'Critic's Picks' full of skill, wit, beauty

March 25, 1997|By John Dorsey | John Dorsey,SUN ART CRITIC

Sonia Tassin has 59 paintings on view at Maryland Art Place, which sounds like a major retrospective, but she's only one of 13 artists in this year's "Critics' Picks" exhibit.

You might wonder if they've rented a warehouse for the occasion; but no, everything fits into MAP's Saratoga Street galleries, and everything looks fine.

This year's resident critics were New Yorkers Barry Schwabsky, formerly editor of Arts magazine, and Nancy Princenthal, free-lance critic and curator. They spent a December week in residency. They looked at art with an eye to picking some distinguished local work for this show, and conferred with writers who are honing their skills as critics. In selecting the artists for this show, they chose well. Though there's no overall theme to the show, and the works range from the satisfying to the funny to the provocative to the beautiful, they're all worthwhile.

Tassin's works are in the satisfying category. Her small paintings, averaging about 12-by-15 inches, are arranged in two large side-by-side groupings under the titles "Louisiana" and "Vermont." Together they form an installation that, while abstract, refers to life in the country and evokes it. Her individual works don't exactly look like their titles, but they look something like their titles, which is even better. "Languid Laundry Line" has droopy-swoopy lines in it, and "Grabber, Crabber Wallop You, Grabber Crabber Hollow Hue" isn't quite a crab but it's a water creature with a claw.

For funny, there are the photographic images printed on fake fur by Kate FurrAll (as Kate Farrall styles herself for this show). "Never Better" shows a woman with an impossibly enormous hairdo screaming her lungs out. And "Hon Ego" presents a trio of images: a bee, a beehive and a can of Aqua Net hair spray. Get it? If not, you're not a Baltimoron.

Timothy Blum's "Eye of the Needle" is funny, too, and has a zinger of a point. A camel, 7 feet tall and 9 feet long, made of fiberglass, has a "skin" composed of tobacco leaves. It's surrounded with a half-dozen humidifiers to keep the tobacco leaves from drying up and falling off. Humidifiers plus camel make the whole thing the stuff of a good guffaw. But its purpose is serious. You can't look at a camel without thinking of a pack of cigarettes, which shows the insidious nature of advertising.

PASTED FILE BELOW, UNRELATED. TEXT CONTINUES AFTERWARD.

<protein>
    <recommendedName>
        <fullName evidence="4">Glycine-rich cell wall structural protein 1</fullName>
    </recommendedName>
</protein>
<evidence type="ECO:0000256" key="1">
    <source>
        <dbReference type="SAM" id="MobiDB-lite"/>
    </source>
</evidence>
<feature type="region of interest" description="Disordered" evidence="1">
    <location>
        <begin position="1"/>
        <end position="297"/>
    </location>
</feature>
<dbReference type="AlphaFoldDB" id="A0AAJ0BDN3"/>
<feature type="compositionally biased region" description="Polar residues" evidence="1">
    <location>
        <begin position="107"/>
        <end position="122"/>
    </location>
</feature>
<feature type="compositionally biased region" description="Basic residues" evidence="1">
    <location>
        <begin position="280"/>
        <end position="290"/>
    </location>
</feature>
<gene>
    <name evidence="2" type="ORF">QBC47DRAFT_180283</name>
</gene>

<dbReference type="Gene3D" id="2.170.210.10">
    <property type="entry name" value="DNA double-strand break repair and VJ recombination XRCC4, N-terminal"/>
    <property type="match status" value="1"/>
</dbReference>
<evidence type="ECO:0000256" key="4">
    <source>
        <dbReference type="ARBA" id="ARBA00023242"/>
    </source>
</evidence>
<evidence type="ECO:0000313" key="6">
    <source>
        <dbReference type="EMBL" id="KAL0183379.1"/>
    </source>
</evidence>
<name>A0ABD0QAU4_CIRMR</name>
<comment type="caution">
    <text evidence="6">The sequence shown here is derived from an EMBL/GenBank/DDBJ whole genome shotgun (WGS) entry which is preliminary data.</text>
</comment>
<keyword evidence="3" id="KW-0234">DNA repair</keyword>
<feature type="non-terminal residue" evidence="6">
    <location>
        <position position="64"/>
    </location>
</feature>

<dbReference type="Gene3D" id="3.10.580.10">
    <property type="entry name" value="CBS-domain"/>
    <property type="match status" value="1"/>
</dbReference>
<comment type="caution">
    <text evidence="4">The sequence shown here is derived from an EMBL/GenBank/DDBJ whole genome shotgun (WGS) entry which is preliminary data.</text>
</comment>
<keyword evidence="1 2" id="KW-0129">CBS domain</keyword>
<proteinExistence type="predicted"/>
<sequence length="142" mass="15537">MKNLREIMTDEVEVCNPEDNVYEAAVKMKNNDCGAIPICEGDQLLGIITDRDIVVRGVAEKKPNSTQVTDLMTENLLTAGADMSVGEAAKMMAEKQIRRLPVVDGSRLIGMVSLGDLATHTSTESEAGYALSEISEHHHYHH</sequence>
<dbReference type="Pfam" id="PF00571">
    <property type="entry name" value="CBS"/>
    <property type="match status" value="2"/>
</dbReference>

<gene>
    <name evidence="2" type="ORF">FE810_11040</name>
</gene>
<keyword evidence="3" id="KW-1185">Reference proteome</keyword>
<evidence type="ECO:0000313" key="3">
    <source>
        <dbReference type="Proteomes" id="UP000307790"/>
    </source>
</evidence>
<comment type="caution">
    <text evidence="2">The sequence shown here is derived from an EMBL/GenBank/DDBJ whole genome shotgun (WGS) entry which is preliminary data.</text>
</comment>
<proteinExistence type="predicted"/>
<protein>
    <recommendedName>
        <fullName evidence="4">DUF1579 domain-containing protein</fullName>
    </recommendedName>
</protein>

For provocative, there are Stephen March's "Vietnam Elegy" paintings, in which scenes of mountain or jungle look like they're melting and dissolving. Perhaps saying we flushed our honor and our ideals down the drain with all the needless blood lost in Vietnam. The surface of "Vietnam Elegy (Going Home)," showing soldiers and a helicopter, looks so liquid it's as if the whole world is weeping. Weeping, perhaps, for men who will occupy some circle of hell for having done their best in the wrong cause.

Peter Dubeau's paintings are provocative psychologically. In the two pictures' foregrounds are fences, one of slats and one of chain links, that keep us separated from the more nebulous realm beyond. But the slat fence doesn't extend all the way across the picture's surface, and the chain link fence looks soft and bendable. We could get through or around if we wanted to -- but we're not sure what's there, and we hold back through fear of the unknown. These pictures suggest we construct both external facades others hesitate to penetrate and internal barriers to memory.

And for beautiful, there are the tiny painted bas reliefs of Gary Kachadourian, as small as 1 1/2 -by-2 1/2 -by-1 1/2 inches. They depict everyday events in the simplest way, and have everyday titles to match: A guy starting his lawn mower ("Lawn Mower"), a man and his two sons watching a train go by on a railroad bridge ("Bridge"). These aren't especially beautiful in a purely visual sense, but they're spiritually beautiful -- testifying to the beauty of daily life.

MAP

Where: 218 W. Saratoga St.

When: 11 a.m. to 5 p.m. Tuesdays through Saturdays, through April 19

Call: (410) 962-8565 There will be a public forum with resident critics and local writers at 2 p.m. Saturday, April 12

Pub Date: 3/25/97

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